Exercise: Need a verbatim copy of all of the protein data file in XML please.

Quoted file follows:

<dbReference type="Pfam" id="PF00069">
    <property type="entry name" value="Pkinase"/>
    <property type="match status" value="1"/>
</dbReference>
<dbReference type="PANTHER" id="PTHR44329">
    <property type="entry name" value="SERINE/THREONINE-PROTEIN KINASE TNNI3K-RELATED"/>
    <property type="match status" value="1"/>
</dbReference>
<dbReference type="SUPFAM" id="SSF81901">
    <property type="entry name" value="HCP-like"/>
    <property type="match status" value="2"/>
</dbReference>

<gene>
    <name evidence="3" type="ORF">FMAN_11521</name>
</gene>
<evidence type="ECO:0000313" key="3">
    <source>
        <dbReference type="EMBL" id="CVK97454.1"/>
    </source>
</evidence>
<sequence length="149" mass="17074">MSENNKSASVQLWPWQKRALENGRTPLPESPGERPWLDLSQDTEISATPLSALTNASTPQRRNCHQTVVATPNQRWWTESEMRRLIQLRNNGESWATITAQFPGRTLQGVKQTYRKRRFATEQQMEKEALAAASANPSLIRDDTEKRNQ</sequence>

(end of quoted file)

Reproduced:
<dbReference type="Pfam" id="PF00069">
    <property type="entry name" value="Pkinase"/>
    <property type="match status" value="1"/>
</dbReference>
<dbReference type="PANTHER" id="PTHR44329">
    <property type="entry name" value="SERINE/THREONINE-PROTEIN KINASE TNNI3K-RELATED"/>
    <property type="match status" value="1"/>
</dbReference>
<dbReference type="SUPFAM" id="SSF81901">
    <property type="entry name" value="HCP-like"/>
    <property type="match status" value="2"/>
</dbReference>

<gene>
    <name evidence="3" type="ORF">FMAN_11521</name>
</gene>
<evidence type="ECO:0000313" key="3">
    <source>
        <dbReference type="EMBL" id="CVK97454.1"/>
    </source>
</evidence>
<sequence length="149" mass="17074">MSENNKSASVQLWPWQKRALENGRTPLPESPGERPWLDLSQDTEISATPLSALTNASTPQRRNCHQTVVATPNQRWWTESEMRRLIQLRNNGESWATITAQFPGRTLQGVKQTYRKRRFATEQQMEKEALAAASANPSLIRDDTEKRNQ</sequence>